UPDATE 4:32PM EST: The Reader tweeted me to say this was a “mistake” that has been fixed. If you view the story now, all the links I suggest have been inserted. The exact ones.
It all began when I saw a tweet to a Romenesko post on Twitter this morning.
The topic was investigative reporting websites and how they manage to get daily traffic while also working on long-term, lengthy investigations where they may not have something to publish for months at a time. Very interesting! I was especially delighted when I saw that the story appeared in my very own hometown alt weekly, the Chicago Reader. I eagerly clicked over from Romenesko’s summary to get the full story. What I found was astonishing.
Don’t get me wrong. It’s a good piece on an interesting topic by the Reader’s media reporter, Michael Miner. But this story on a topic which is, again, WEBSITES contained not a single link. Now, as anyone around Chicago media will tell you Michael is a bit of a digital curmudgeon. He’s not exactly a big believer in this brave new world of digital media and fine, that’s his prerogative. But surely there are at least a few people on the Reader’s staff who are more forward-thinking and could have inserted some links into this piece before it went up on the site? For heaven’s sake, at least toss a few links to the sites being explicity talked about here while you’re writing about their struggles with getting traffic:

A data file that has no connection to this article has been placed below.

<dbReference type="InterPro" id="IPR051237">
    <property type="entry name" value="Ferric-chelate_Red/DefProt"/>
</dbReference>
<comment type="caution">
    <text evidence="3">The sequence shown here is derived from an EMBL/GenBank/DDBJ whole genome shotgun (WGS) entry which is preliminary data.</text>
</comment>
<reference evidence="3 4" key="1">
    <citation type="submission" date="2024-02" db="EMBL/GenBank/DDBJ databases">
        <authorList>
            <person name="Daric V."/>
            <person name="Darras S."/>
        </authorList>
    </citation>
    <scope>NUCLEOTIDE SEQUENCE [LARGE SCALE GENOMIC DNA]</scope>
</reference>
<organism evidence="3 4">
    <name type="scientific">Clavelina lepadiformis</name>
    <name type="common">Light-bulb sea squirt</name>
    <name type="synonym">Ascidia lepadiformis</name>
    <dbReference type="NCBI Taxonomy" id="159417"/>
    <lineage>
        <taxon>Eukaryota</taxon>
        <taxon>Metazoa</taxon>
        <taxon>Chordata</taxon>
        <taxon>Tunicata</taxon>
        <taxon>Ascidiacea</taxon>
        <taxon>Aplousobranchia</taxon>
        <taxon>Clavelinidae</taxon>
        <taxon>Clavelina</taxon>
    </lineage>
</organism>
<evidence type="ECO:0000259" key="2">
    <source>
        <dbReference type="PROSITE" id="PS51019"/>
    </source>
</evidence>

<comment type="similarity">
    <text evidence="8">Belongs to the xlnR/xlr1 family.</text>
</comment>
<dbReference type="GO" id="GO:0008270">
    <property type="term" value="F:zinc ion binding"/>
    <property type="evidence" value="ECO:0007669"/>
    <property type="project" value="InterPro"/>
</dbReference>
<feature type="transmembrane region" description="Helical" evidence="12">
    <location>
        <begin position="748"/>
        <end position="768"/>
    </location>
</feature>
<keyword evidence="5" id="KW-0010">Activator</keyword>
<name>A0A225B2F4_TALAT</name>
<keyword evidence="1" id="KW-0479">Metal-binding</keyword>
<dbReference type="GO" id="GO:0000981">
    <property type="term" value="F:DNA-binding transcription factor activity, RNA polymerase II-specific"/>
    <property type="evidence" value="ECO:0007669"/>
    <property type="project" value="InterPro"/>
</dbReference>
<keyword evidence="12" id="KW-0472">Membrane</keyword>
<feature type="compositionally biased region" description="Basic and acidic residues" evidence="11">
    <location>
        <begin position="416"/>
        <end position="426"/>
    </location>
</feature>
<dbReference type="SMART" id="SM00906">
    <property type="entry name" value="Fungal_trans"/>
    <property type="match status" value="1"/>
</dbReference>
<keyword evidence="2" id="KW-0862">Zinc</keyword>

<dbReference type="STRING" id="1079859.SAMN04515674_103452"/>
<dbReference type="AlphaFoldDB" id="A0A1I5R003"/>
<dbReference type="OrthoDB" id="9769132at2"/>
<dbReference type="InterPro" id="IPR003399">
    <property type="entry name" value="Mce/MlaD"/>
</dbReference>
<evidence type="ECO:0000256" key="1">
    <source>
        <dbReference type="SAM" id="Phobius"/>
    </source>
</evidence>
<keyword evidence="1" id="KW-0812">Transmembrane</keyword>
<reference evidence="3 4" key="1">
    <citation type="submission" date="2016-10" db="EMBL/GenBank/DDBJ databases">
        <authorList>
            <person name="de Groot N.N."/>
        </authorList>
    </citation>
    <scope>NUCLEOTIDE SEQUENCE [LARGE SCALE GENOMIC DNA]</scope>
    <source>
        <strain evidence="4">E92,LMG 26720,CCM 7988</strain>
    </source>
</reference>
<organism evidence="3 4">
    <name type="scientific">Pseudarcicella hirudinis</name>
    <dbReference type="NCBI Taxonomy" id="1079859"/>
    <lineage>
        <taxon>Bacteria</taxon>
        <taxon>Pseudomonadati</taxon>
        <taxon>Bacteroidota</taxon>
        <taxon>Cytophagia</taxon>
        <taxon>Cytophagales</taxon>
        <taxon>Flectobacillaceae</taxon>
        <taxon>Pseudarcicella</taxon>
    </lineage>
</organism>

There now, was that so hard?
While you’re at it, you might also want to link to major investigative stories you mention, like this one:
The BGA’s first truly long-term investigation under Shaw was the analysis by senior investigator John Conroy and the Center on Wrongful Conviction’s Rob Warden of the high cost to taxpayers (at least $214 million) of wrongful convictions in Illinois. Months in the making, it was published in June.
Oh really? It was? Hmm, where can I read it? I mean, if I’ve read this far in the story, I must be someone interested in investigative reporting to some degree. Perhaps I’m just the sort of person who might want to read this story that the BGA apparently labored over for months. But I guess the last thing I would want to do while bemoaning the fragile state of investigative reporting online is to actually link to a great example of it. I wouldn’t want to reward the hard work of those journalists with a few more eyeballs on their story now would I? And I certainly wouldn’t want to advance the cause of democracy by creating a more informed public.
For those interested by the way, the story in question can be found here.
Finally, I want to be clear and say that the Reader is hardly the only publication that is guilty of this lack of linking and if you’re reading this, you’re probably aware that this conversation goes on all the time in news nerd circles. I’m only singling out this particular example, because this is actually a story about digital media that so obviously cries out for links; their omission is thus all the more glaring.